Speaking just as an American who has studied American history, the situation there happened first gradually and then suddenly.
The biggest thing to understand is what settler colonialism is, though. It’s not even like living in a smaller city in a European country and still thinking about yourself as a member of that culture.
It’s being far away from the source of your culture, separated by (in these cases) ocean, over a significant period of time. In the American case, as long as 169 years. Being a colonial settler is a particular experience. You are a legal/political part of a nation/culture you have never directly seen, in most cases. Depending on when your ancestors left the mother country, you could have grandparents or great-grandparents who never saw it. You are surrounded by different nature: animals and plants your mother language needed to adopt new words for. You are surrounded by the indigenous people of the continent you live on, and you have complicated relationships with them. The new little societies your direct settler ancestors built do not have the aristocracy or the religious institutions of the origin culture. Maybe your religious group is not common in the mother country.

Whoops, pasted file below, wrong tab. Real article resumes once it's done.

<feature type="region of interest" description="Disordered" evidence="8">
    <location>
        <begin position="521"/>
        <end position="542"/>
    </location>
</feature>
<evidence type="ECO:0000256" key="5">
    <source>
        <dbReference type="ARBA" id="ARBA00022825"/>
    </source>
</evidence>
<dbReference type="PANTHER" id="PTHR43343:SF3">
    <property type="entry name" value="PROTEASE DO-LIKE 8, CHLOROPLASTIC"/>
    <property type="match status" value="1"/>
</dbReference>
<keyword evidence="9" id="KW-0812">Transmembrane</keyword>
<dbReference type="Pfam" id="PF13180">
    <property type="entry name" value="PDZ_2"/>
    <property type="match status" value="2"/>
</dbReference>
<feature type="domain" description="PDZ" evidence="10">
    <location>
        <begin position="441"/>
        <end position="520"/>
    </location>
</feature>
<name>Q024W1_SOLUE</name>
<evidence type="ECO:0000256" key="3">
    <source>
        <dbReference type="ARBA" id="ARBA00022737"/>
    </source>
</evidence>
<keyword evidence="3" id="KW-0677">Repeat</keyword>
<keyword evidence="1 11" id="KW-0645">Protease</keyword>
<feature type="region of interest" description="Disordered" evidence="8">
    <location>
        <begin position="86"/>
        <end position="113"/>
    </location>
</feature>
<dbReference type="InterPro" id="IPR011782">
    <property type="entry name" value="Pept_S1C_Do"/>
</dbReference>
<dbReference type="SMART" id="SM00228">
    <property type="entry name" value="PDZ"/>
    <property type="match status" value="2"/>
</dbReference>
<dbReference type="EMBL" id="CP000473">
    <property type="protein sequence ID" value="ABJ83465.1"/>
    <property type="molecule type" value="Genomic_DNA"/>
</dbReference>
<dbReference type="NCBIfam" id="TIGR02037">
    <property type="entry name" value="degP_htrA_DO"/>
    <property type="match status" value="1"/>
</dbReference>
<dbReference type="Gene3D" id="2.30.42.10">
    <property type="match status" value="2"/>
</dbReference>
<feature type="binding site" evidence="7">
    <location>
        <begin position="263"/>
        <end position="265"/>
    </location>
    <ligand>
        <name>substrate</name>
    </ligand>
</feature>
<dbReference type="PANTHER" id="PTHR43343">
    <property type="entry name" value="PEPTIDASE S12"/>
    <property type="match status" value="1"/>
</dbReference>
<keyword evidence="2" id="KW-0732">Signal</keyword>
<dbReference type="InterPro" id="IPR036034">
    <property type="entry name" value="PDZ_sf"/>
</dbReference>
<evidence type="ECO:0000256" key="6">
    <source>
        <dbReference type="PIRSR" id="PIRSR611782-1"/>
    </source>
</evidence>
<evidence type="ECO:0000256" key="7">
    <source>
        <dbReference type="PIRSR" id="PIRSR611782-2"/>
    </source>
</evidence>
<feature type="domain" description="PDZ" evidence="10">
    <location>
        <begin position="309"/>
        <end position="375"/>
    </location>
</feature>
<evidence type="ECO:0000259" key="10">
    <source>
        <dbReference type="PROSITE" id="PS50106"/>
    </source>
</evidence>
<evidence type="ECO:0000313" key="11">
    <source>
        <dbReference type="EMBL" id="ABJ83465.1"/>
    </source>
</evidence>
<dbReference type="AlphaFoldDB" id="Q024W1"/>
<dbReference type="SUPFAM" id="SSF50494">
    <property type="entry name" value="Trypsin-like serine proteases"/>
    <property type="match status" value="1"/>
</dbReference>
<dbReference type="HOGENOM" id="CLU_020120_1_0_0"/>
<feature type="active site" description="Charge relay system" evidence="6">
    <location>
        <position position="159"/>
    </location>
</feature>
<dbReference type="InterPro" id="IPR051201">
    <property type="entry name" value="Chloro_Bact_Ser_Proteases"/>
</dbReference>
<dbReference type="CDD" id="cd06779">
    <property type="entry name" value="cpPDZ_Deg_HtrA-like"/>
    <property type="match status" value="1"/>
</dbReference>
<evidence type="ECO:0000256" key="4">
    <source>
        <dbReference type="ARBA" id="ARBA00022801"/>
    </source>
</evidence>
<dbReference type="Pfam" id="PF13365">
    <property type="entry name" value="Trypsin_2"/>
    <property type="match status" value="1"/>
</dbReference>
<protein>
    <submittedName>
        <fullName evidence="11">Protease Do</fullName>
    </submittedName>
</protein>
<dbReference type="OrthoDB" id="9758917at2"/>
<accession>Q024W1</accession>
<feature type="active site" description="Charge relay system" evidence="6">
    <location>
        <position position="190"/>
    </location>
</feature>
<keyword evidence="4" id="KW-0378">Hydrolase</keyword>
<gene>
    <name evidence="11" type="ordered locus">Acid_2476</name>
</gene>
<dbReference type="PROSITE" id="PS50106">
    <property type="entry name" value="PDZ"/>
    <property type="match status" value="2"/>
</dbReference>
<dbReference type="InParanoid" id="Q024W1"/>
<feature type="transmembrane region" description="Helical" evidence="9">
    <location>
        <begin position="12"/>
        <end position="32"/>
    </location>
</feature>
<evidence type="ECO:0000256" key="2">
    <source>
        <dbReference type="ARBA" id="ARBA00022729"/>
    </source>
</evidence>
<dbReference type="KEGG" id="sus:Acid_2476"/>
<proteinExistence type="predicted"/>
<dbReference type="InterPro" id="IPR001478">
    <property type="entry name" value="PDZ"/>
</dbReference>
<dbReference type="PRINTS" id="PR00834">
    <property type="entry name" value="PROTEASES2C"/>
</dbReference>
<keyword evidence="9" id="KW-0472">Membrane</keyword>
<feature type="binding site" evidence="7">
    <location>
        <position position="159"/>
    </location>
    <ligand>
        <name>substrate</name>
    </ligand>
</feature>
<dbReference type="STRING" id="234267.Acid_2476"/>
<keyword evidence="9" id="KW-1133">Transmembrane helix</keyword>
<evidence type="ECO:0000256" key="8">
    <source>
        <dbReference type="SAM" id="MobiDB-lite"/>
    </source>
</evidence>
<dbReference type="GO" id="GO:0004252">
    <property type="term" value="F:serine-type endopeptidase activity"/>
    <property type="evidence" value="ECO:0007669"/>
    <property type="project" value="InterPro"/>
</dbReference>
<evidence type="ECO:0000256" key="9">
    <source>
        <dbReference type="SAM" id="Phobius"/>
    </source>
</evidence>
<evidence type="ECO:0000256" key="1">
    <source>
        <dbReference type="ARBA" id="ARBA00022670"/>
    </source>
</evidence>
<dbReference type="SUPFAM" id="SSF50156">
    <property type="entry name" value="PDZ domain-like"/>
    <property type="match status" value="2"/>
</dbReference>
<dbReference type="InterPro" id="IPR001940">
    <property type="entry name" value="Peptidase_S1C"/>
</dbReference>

This is all happening, in the American case, before even the telegraph was invented, so you really only learn about the home culture through books and products that you trade for. (One reason that the famous event during the American Revolution, the destruction of the tea in Boston, was so meaningful to the colonists was because tea-drinking was and is this marker of Britishness.)
But you fight in wars for that mother country, so it can build the empire you are part of. You help win those wars, and after the <em>fourth one </em>against your mother country’s great rival, that country loses its own empire on your continent. You are joyful! You feel so proud to be a part of your mother culture! But your mother country wants more control now...